There’s this pattern I have noticed about Google events of late. Soon after a Google event, a lot of excitement builds up around Google’s AI capabilities, and people start to wonder about how Google’s formidable AI capabilities will affect its competition.
And, to be sure, Google’s AI capabilities are indeed formidable. Just as an example, they recently launched Google Allo with AI capabilities in the form of ‘Google Assistant, preview edition’. (Anyone know what that ‘preview edition’ bit refers to? What happened to the good old days of everything by Google being in beta for a century or so?)
At its I/O conference earlier this year in March, Google did a great job of showing off its AI capabilities, where the Google Assistant was prominently featured. Equally impressive was Google Home, Google’s response to Amazon’s Alexa.
That show of AI strength caused Marco Arment to declare that ‘If Google’s right about AI, that’s a problem for Apple.’
Others weighed in too. Craig Mod declared:
When the interface becomes invisible and data based, Apple dies: https://t.co/bflfdsBqTw
— A Walking Man (@craigmod) May 22, 2016
I’m recalling all these discussions not because I’m inclined to take any sides, but simply to point out that the field of AI is highly exciting, and in particular AI bots that respond to voice are incredibly important for platform owners such as Apple and Google. I’m not sure I agree with Craig Mod’s assertion though—after all, no matter how smart that AI bot is, it’s going to need a screen to play a movie for me, or to show me my photo albums. So ‘Apple dies’ may be hyperbole, but Apple—or anyone who fails to build tech AI capabilities— is likely to move down the value chain in the near future.
Two important developments this week serve to highlight even further how critical AI intelligence is for the big tech companies.
The first of these is Google’s Hardware event Pixel. Highlighting Google’s AI prowess in terms of speech synthesis, image recognition, and translation, Sunder Pichai practically made a mission statement: “It’s clear to me that we’re heading from a mobile first to an AI first world.” Google showed off a new line of phones, a VR headset, and of course, Google Home, a wireless speaker powered by Google Assistant that will respond to voice commands and carry out tasks much like Amazon Echo.
The second development is Samsung’s acquisition of Viv. Viv was created by the three guys—Dag Kittlaus, Adam Cheyer and Chris Brigham—who originally built Siri, which was acquired by Apple in 2010. The three of them left Apple over the years post the Siri acquisition, and got together again to build an AI assistant even more powerful than Siri. Dag wrote about the potential to do far more than Siri in 2012, and followed up with a 2014 article which was even more specific about how much more one could do beyond Siri, essentially outlining the vision for Viv.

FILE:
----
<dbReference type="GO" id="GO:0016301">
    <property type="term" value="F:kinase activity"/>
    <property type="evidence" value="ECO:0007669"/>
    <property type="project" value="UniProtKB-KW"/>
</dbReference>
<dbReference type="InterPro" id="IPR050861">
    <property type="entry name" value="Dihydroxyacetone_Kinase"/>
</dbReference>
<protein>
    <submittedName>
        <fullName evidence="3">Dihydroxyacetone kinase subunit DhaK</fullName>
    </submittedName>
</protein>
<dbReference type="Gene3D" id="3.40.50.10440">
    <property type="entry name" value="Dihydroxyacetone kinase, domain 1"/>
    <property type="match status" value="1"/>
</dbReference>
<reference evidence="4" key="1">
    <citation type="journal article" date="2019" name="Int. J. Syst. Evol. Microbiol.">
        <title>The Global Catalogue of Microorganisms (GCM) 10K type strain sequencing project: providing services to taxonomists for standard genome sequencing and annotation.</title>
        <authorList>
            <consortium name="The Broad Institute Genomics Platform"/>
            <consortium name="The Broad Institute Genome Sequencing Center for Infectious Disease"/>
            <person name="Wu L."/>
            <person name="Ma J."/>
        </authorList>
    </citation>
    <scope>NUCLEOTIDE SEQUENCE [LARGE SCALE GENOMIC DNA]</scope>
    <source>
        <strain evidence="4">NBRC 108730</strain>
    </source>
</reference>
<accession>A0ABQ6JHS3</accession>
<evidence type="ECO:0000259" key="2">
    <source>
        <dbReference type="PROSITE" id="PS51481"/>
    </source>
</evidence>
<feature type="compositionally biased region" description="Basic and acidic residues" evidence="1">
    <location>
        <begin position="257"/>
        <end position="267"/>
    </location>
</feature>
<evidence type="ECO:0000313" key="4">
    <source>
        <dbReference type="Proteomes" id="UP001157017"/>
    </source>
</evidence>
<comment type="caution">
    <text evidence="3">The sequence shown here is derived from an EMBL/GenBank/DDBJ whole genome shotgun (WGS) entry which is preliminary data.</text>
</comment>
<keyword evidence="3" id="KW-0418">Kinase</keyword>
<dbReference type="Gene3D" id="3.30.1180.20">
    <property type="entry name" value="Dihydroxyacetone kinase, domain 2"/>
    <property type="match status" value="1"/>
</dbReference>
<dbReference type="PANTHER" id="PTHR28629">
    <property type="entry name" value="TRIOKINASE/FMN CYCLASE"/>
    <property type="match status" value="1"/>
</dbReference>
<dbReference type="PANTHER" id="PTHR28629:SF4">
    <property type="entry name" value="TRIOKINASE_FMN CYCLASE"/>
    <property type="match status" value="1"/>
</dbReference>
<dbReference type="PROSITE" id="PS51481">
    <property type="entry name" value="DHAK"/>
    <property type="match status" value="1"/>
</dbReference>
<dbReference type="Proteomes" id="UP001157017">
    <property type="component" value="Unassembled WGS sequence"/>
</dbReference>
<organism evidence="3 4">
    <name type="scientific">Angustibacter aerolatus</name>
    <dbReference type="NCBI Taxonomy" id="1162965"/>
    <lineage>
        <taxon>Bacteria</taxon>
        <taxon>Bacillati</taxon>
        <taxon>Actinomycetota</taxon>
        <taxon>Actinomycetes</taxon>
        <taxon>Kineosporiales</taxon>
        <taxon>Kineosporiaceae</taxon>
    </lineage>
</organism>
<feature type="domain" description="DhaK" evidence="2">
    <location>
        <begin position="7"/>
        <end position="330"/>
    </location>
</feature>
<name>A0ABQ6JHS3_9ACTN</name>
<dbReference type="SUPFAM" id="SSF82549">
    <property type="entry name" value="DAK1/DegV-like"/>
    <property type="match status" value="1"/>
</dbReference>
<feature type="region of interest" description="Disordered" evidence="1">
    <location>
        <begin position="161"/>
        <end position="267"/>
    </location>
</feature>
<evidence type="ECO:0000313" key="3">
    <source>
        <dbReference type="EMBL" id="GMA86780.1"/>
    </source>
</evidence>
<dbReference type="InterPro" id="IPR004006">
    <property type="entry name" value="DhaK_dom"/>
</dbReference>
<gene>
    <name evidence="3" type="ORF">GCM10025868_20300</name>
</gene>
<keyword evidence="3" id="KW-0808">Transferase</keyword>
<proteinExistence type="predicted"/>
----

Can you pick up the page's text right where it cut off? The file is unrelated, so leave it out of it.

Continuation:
It’s not hard to understand why Samsung would be interested in acquiring Viv. Of all the companies selling smartphones—or any kind of phones, for that matter—Samsung is the only one making any noteworthy profits apart from Apple. All other big platform players—Apple, Microsoft, and Google—have their own voice powered AI assistants. Amazon’s AI Assistant, Alexa, resides in its Echo speakers and helps you shop and check the weather, among other things.
It makes sense for Samsung to get into the fray, and to prepare for a future where people will not bother to launch browsers to conduct a search, or even bother to type out a message, when they can simply dictate it to an intelligent assistant.
I’m keenly interested in seeing how this battle for turf between these AI assistants plays out. Google certainly has a head start not just because they have immense amounts of data to work with, but also because they have been steadily building out their capabilities on this front over the past few years. But I rather suspect that this battle will not be fought on specs and feature comparisons alone. The interface that is powered by voice is far more personal–you are talking to a machine, that is trying its best to be human and intelligent. A key factor for any of these AI assistants will be the emotional connect–the personality of AI.
All of these bots will fight it out over the next few years to become faster, more efficient, more useful, and compete to have the highest number of features. But once they all get to a certain minimum level of efficiency and utility, I suspect the relationship they offer will become the critical factor for their success.